|Increase your understanding of common terms used in career development.||
What is an exit interview?
In order to improve working conditions, employee retention and overall organizational culture, an employer’s representative often meets with a departing employee in confidence to understand his/her reasons for leaving a job. The interview gives the employee an opportunity to explain what they liked and did not like about their job and what s/he recommends changing to improve the position. Typical questions asked during an exit interview may include:
When you resign, it may be a good idea to ask if your employer has such a procedure in place.
|THE BURNING QUESTION|
|Deciphering the true motives behind interview questions.||
Question: Why did you leave your last job?
Why you leave your job may depend on circumstance but how you leave your job represents your character and degree of professionalism. By asking why you left your previous job, the interviewer is trying to find out what caused you difficulty so that s/he can assess whether the potential job contains similar aspects and represents similar problems. But s/he is also interested in how you have handled interpersonal relationships, conflict and unsatisfying work.
Be succinct and positive. Tell the employer what you liked about your previous job and how this relates to what you’re looking to do now. Consider this sample answer:
“As public relations director, the opportunity to promote high-quality concerts and attract new regional audiences was very rewarding for me and increased subscription sales for the organization. Now, I’m looking for a more challenging position where I can focus my skills on building an international audience for both music and dance.”
|Your career questions and issues.||
"I’m in a situation where
it is clear that I need to leave my job. My boss is very moody and unpredictable.
There is no room for growth, the pay is low and in the past few months
my tasks have been more personal than job-related. I know that I’m
qualified for other jobs in the arts that are available in my area. The
problem is my boss is very well known in the art world and does not react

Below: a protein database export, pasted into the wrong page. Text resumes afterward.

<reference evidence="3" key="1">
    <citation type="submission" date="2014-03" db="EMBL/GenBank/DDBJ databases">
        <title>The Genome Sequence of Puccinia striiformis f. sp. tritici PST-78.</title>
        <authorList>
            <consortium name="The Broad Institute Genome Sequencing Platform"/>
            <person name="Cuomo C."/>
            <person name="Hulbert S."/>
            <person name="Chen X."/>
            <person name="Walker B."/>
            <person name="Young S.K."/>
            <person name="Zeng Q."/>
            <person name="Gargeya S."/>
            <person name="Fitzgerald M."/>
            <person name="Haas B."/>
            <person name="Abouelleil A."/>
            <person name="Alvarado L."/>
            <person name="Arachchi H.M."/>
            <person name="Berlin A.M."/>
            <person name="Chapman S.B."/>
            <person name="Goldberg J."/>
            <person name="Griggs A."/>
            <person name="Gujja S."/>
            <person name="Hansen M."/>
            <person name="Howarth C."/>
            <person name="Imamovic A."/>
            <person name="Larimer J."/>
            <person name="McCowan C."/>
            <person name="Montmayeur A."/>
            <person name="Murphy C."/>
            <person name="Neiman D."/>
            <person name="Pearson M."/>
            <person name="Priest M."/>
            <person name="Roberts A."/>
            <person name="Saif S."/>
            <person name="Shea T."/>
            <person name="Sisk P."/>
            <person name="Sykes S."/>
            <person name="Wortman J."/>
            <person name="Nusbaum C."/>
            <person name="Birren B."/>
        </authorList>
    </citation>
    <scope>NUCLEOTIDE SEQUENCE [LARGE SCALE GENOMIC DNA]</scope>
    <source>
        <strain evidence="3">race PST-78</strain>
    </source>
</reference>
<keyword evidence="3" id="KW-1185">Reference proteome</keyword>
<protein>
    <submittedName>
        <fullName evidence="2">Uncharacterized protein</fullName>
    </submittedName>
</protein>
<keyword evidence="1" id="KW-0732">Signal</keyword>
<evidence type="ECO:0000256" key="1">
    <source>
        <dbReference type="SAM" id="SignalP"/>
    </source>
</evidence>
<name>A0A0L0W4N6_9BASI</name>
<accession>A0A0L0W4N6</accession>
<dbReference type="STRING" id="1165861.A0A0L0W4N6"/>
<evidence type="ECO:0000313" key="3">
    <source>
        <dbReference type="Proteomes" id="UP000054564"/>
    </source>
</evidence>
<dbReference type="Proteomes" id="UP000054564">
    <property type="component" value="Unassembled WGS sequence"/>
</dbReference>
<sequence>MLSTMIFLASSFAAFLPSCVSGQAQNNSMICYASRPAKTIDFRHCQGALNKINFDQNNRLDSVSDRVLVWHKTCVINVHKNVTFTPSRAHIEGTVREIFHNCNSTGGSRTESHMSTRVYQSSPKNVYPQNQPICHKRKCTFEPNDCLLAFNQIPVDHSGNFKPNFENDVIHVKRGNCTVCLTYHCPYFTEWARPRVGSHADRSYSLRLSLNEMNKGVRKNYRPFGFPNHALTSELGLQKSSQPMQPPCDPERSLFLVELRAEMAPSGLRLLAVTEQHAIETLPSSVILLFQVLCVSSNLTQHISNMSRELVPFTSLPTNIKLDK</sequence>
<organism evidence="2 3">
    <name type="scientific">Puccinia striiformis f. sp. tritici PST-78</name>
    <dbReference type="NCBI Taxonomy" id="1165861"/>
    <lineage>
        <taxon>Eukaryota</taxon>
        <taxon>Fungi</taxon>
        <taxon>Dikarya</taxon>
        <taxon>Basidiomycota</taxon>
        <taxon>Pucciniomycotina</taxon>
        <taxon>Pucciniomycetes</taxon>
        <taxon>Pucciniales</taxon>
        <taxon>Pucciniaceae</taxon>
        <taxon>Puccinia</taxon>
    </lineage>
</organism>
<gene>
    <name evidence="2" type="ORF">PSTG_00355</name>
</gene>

well when employees leave. I fear that if I start looking for another
job, she will make it extremely difficult for me by bashing me and my
work with her. What should I do?"
Chances are if your boss is as you describe, you are probably not the only one who has experienced this kind of treatment. While employers may be upset and angry, it is not appropriate for them to seek retribution by sabotaging your ability to find a new job.
When searching for a new job, you can specify to potential employers that you do not want your current employer to be contacted and you do not have to use your boss as a reference. Instead, try to find a co-worker or client who can provide you with a reference and speak about the good work you have done.
|THE CORNER BOOKSHELF|
As the only major orchestra that rehearses, performs, and records without a conductor, the Orpheus Chamber Orchestra is a unique organization. Founded in 1972 and based at New York's renowned Carnegie Hall, the OCO has been honored with four Grammy awards and is frequently profiled by the arts and business media for its practices in collaborative management. Rather than managing through a hierarchy, OCO is a “flat” organization that has minimal layers of management between employees and top leaders.
In their book, Orpheus’ Executive Director Harvey Seifter and Associate Editor for Leader to Leader magazine Peter Economy offer principles to help others create a more collaborative workplace:
Put Power in the Hands of the People Doing the Work
Create Clarity of Roles
Share and Rotate Leadership
Foster Horizontal Teamwork
We want to hear from you. Send us your questions, ideas or feedback to firstname.lastname@example.org. Confidentiality is always assured.